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Lace window treatment with cornflour

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Oh my goodness, this was the quickest, easiest, cheapest project ever but I’m 100 per cent in love with the results. You know those little upgrades that just make your life both better and prettier? This is one of those for our bedroom.

So, privacy. This bedroom has delectable shutters, which I adore, but it makes window treatments kind of hard. You either have to hang curtains in front of the whole alcove (we can tell by the holes in the trim that this is what our predecessors did) or not at all. For the last year and a bit, we’ve opted for the latter option, except for a tension rod light blocking curtain above the shutters.

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The shutters are great at blocking all natural light, which is great for lie-ins. But, this room gets crazy beautiful morning light and it always seemed a shame to be getting dressed in artificial light just for privacy.

Anyway, the other day I was browsing the Manhatten Nest blog (looking for something else entirely), when I stumbled on this post of yore about using liquid starch and fabric for privacy in glass windows. Boom!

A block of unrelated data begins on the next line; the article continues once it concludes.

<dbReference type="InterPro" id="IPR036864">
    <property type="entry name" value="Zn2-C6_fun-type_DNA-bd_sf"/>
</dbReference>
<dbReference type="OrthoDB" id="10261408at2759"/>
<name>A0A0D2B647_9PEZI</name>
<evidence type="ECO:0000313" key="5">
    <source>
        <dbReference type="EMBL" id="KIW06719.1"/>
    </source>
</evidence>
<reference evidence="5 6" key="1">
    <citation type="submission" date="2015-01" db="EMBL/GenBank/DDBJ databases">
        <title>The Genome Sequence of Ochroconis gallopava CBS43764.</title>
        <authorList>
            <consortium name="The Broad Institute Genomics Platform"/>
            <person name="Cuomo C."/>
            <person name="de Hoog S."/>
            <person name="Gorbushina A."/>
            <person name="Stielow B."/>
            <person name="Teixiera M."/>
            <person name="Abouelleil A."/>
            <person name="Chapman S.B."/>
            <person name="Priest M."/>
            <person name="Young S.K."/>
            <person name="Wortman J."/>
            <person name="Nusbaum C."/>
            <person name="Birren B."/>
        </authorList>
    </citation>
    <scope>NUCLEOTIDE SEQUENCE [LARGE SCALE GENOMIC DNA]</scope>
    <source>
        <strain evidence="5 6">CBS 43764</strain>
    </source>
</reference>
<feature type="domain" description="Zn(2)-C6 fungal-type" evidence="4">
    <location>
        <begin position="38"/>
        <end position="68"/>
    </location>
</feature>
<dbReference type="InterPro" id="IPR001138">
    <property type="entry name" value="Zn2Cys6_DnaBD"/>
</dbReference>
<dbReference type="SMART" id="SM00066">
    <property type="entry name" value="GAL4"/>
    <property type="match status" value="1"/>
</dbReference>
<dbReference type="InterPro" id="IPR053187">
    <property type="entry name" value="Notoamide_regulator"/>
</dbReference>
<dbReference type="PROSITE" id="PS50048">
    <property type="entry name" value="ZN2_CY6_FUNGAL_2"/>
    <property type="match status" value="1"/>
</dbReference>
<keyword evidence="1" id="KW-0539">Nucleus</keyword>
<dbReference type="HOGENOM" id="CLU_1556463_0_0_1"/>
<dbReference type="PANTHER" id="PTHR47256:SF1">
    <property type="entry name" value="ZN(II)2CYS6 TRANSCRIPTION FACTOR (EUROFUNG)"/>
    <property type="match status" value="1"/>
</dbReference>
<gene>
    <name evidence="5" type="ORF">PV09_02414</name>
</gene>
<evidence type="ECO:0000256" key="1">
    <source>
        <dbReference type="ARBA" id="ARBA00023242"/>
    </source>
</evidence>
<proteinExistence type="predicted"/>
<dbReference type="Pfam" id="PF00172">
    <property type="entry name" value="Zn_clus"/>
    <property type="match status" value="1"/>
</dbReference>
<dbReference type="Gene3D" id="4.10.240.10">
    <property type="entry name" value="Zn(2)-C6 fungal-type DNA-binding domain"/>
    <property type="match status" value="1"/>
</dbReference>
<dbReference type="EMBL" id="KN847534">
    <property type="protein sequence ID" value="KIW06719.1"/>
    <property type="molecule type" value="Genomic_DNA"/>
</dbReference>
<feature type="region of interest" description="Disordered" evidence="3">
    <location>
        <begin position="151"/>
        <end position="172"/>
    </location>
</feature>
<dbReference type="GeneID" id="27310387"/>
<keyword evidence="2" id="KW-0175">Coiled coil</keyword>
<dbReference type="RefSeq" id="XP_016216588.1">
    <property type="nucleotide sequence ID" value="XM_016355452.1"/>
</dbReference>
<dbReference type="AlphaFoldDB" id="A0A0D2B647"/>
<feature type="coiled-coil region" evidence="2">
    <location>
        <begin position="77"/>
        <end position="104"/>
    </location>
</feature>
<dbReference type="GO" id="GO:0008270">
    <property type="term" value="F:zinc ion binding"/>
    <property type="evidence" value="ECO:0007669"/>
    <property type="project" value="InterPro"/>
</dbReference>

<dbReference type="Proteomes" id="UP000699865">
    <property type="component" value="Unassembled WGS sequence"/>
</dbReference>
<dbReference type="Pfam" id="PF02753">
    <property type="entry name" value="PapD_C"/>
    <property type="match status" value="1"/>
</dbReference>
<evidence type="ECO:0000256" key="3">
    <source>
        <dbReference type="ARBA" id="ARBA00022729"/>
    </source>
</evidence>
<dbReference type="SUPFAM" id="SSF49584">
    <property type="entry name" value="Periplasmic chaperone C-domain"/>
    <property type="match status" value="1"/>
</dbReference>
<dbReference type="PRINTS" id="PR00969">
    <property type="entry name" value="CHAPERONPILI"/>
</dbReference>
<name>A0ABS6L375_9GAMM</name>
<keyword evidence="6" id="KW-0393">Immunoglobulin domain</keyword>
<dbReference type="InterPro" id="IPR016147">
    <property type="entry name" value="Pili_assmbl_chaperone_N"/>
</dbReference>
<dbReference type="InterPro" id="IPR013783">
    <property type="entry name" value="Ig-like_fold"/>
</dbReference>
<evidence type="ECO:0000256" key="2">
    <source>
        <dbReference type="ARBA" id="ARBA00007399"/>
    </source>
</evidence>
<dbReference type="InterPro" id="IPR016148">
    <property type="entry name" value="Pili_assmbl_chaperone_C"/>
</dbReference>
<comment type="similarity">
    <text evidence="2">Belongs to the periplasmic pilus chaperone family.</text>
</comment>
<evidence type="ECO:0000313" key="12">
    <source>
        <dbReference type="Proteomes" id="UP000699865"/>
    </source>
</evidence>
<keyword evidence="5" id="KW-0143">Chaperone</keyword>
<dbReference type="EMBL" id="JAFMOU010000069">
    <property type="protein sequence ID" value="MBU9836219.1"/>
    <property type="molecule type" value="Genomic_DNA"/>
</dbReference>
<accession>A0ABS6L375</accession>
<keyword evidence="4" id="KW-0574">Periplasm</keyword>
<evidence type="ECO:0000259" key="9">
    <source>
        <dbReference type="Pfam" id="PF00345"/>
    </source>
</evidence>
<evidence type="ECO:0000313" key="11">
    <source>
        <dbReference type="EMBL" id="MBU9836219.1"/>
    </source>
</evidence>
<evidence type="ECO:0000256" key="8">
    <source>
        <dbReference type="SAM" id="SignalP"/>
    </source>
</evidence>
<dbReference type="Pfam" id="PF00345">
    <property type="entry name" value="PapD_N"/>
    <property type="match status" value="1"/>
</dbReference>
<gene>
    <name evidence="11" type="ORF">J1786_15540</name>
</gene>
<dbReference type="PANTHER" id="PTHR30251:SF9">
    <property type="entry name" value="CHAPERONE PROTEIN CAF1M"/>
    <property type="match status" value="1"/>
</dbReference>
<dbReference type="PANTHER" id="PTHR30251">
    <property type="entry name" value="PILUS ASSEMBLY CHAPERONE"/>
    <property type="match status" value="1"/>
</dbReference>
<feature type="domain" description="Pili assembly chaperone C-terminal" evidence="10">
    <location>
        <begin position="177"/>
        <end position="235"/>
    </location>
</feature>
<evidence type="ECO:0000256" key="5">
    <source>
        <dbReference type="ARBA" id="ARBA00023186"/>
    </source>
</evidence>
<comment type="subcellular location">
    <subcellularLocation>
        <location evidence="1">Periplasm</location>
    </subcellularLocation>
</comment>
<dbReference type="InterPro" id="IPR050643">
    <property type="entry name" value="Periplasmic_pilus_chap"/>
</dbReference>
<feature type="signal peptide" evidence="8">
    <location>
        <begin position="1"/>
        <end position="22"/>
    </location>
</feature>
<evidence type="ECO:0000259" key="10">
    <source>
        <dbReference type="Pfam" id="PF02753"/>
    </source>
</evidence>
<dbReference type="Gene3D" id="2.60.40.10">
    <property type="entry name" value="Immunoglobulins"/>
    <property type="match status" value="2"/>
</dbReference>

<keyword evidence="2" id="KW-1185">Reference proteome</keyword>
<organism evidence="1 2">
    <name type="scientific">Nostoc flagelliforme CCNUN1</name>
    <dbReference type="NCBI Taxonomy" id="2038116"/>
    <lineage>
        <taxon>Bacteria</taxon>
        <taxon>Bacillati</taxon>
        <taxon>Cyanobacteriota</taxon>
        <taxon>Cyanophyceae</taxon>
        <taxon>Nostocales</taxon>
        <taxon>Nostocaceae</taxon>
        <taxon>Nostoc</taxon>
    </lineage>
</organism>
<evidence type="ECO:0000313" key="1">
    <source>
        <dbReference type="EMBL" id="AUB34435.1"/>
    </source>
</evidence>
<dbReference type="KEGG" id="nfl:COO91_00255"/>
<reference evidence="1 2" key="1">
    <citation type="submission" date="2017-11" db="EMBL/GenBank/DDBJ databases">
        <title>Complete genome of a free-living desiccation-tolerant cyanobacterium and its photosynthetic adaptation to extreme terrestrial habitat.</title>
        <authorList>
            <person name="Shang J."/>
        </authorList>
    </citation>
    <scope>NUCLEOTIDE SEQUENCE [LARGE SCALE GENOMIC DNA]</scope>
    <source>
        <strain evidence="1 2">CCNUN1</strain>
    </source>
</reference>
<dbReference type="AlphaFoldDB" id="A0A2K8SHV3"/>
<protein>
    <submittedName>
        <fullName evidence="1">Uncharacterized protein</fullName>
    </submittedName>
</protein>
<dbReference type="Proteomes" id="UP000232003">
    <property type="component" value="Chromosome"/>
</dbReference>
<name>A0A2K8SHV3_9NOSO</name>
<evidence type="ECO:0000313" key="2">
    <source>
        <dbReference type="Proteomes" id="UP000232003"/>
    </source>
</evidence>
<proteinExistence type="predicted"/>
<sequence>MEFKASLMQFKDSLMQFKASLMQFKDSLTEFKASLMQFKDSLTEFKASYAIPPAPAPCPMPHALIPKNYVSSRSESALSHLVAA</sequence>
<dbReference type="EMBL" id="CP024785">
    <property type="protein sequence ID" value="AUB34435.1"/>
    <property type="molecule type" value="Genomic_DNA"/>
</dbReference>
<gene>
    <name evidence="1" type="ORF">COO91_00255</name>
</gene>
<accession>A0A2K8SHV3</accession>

Obviously, my mind went straight to lace (because my mind always goes straight to lace) and I thought ooh, I gots to try that out one day!

Serendipitously, we headed to Ikea earlier in the week to scope out tea-light lanterns for the wedding. Even more serendipitously, Ikea has JUST started selling lovely scallop edge lace fabric for a mere £1.50 per metre. Boom boom.

Anyway, I got home from work one day and mixed up the starch jelly. I ended up mixing 2 tablespoons cornflour (that’s cornstarch across the pond) with about an equal amount of cold water, then mixing that in about a cup and a half of boiling water from the kettle. I mixed it in a lunch box and the resulting jelly is both spooky and somewhat non-newtonian.

(Random interlude – my first lady boss once told me that some men – ie. our coworker at the time – are like custard powder mix – the more you stir them the more they resist, so keep a light touch. It’s been remarkably useful advice and obviously applies to lots of women too!)

Unlike Daniel, I didn’t soak my fabric in the mix. It just felt like a messy and icky idea so instead I painted a thick layer of gloop on to the window pane.

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Then I cut out a rectangle of lace using a template I’d made earlier. I didn’t iron it first but the one piece I had where there was a crease was the hardest to apply so do iron your fabric if it’s creased at all.